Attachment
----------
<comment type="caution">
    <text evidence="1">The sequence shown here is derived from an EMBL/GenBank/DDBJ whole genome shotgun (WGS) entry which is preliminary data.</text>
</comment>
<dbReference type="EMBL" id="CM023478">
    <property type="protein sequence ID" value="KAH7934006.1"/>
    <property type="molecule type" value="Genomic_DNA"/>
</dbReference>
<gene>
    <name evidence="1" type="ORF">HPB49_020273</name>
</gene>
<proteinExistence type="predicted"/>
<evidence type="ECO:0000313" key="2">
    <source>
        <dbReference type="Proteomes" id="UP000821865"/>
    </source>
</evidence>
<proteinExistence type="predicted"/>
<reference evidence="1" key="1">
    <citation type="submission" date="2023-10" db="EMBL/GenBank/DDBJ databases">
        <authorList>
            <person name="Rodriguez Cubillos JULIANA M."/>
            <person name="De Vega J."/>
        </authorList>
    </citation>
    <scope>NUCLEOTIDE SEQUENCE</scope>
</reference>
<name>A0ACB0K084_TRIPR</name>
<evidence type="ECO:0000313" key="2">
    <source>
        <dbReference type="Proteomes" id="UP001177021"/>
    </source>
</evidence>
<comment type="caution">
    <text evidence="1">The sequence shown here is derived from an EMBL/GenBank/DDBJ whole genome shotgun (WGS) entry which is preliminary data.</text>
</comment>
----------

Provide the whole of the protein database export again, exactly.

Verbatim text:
<comment type="caution">
    <text evidence="1">The sequence shown here is derived from an EMBL/GenBank/DDBJ whole genome shotgun (WGS) entry which is preliminary data.</text>
</comment>
<dbReference type="EMBL" id="CM023478">
    <property type="protein sequence ID" value="KAH7934006.1"/>
    <property type="molecule type" value="Genomic_DNA"/>
</dbReference>
<gene>
    <name evidence="1" type="ORF">HPB49_020273</name>
</gene>
<proteinExistence type="predicted"/>
<evidence type="ECO:0000313" key="2">
    <source>
        <dbReference type="Proteomes" id="UP000821865"/>
    </source>
</evidence>
<proteinExistence type="predicted"/>
<reference evidence="1" key="1">
    <citation type="submission" date="2023-10" db="EMBL/GenBank/DDBJ databases">
        <authorList>
            <person name="Rodriguez Cubillos JULIANA M."/>
            <person name="De Vega J."/>
        </authorList>
    </citation>
    <scope>NUCLEOTIDE SEQUENCE</scope>
</reference>
<name>A0ACB0K084_TRIPR</name>
<evidence type="ECO:0000313" key="2">
    <source>
        <dbReference type="Proteomes" id="UP001177021"/>
    </source>
</evidence>
<comment type="caution">
    <text evidence="1">The sequence shown here is derived from an EMBL/GenBank/DDBJ whole genome shotgun (WGS) entry which is preliminary data.</text>
</comment>